2. But as a homeowner, I want to see all my options. I don’t expect a designer to say – here is the best option. I want a curated and guided path of options. 6 couches is far better than 100 couches. Plus what looks good on paper is so different than in person.

          So maybe you as a homeowner want a living room in a box. However, I want to work with my designer to have them translate my style mixed in with my preferences. “Right” is subjective in the design world.

          1. Amen! How fun it would be to work with this designer and her team. I’d insist on a big chat, while cuddling toddlers and puppies, on a minimum of six sofas before deciding which sofa felt like home. Looking right is one thing, feeling right is another.

        3. As a professional decorator, I’d like to point out that EDH’s clients are not paying for 7 rugs in succession, thinking it’s THE rug every time, while the team says ‘oops!’ over and over. These are options borrowed with the express purpose of trying them
          out and returning what isn’t good. You probably have been putting clothes on your own body for years, but you try on jeans before buying, right? This is a really normal part of the industry, standard enough to have its own lingo (vendors will say a piece is ‘out on spec’).

          1. EHD. Sorry. Pretty sure autocorrect should have picked that up given how often I read the blog (always), but Siri and I both remain imperfect…

        4. It’s more about the final product than the process…emily has eclectic and moder tastes worn vintage leanings . That combo means you like a huge variety of styles and it’s a never ending buffet of options in the world. There is always something else better or just different enough. It’s hard to know if you’ll prefer a modern, vintage, soft, surprising, classic, ironic, contemporary style most, or all of the above! eclectic is the hardest style to nail down.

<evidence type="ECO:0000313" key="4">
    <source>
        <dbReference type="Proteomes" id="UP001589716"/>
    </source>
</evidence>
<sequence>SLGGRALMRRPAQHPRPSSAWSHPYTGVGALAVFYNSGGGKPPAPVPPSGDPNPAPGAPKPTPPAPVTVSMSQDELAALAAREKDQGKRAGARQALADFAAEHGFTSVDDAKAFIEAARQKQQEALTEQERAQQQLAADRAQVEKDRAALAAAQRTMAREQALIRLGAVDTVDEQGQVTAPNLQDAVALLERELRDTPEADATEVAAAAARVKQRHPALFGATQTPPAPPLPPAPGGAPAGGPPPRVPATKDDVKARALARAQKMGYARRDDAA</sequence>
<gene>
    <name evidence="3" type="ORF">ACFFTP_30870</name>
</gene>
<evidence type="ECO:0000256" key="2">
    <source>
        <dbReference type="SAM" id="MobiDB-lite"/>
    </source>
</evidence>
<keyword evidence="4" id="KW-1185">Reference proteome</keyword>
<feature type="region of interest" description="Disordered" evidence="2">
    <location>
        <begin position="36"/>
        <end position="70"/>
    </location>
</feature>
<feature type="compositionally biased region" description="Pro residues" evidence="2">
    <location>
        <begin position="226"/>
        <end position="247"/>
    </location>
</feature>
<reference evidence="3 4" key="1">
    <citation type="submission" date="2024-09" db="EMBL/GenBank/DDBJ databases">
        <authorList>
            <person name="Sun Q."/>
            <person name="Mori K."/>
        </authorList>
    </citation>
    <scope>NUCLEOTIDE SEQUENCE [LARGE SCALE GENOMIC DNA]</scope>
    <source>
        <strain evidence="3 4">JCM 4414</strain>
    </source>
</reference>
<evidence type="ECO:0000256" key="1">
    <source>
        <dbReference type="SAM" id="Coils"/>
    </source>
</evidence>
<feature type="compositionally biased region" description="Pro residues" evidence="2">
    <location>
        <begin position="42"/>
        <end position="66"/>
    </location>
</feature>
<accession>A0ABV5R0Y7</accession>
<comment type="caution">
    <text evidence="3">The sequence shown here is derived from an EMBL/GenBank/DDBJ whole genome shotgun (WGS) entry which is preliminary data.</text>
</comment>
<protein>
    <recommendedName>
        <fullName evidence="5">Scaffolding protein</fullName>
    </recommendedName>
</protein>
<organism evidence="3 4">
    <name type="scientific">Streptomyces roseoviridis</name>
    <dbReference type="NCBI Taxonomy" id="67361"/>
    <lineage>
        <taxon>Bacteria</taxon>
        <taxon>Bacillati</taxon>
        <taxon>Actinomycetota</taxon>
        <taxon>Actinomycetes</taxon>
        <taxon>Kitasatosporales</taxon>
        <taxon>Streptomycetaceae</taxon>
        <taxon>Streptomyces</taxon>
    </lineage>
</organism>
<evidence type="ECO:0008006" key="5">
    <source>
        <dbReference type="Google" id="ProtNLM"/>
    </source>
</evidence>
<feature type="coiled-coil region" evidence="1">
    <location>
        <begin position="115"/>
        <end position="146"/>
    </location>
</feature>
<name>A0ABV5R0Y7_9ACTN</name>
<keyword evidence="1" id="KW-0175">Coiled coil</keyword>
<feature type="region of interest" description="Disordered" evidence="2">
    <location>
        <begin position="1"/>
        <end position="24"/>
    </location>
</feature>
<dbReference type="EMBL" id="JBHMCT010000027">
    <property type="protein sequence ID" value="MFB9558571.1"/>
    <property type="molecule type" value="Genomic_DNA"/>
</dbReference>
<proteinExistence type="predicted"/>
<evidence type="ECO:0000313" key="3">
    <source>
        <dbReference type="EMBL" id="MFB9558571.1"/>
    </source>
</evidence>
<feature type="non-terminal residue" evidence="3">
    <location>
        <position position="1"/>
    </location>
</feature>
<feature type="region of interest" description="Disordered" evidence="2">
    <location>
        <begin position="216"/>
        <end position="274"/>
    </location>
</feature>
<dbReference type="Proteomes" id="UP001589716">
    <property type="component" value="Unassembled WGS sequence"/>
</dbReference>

5. The easiest place to experiment is in your own home.
          So I don’t understand why she WOULDN’T try out a bunch of options?
          ART isn’t about slapping down and getting it perfect, sometimes art is about the mood and feel

        1. Just reading all the comments …Sunny side: seems everyone pretty much came to your rescue 🙂 So don’t listen to the haters ~ you be you ❤️

    5. I think plenty of designers play around with their own property to ensure that when it comes to the client they don’t make a mistake! They take risks on our behalf to discover what works and looks good. And all the before and after photos of Emily’s clients places’ have shown a big improvement.

      There are certain design rules but there’s no magic formula that makes everything immediately perfect every time. If there was, the rooms would look generic and uninteresting and we wouldn’t be following this blog as we would all know how effortlessly.

      I think the difference is that if I make a “mistake” – like buy that beautiful dresser in the bedroom – I would somehow try and make it work or learn to enjoy it for the anomaly it is. Emily doesn’t have that luxury as she has to be perfect for this blog and magazine / Target photo shoots with the added pressure of a global audience judging the outcome!

      Luckily for us she is sharing her playground and the process with us.

    6. I think that the photos of ideas gone wrong actually help the reader. Planning is good, but not foolproof. Learning from mistakes and making the change instead of living unhappily is part of the process. If you hire someone they give you three options. That helps people make a decision. But having access to zillions of resources makes it hard for both designers and ‘regular’ people to focus. Overall the planning strategies are great. (I personally fall victim to falling in love with small tables for which there is no space. 🙂

      1. Emily is fearless in showing us her process. That takes courage because so many professionals rarely describe the warts and all of their process, all you usually see is the smooth and shiny botoxed surface. Emily does describe her true process and that is what I learn from.

        It is her house. She is an artist. The house is her canvas. If she wants to scrap off a section of paint on her canvas and start all over again it is her business and that is what artists do. We should all be so lucky to have such a passionate professional work for us like she does. Much better than the generic design we see so much of these days. Also, if I had a crew and the resources she does I would be doing the exact same thing.

    7. As a designer the most difficult decisions to be made are always the personal ones. You have so many things to choose from and are inundated daily with more, more, more. As a designer most of us also carry a passion for the process and are driven to act on that passion. Working with more limitations can be much easier, making decisions faster and easier to make. So, client work almost always falls into that structured category of budget, taste and/or site/building limitations. Working for yourself is plain hard!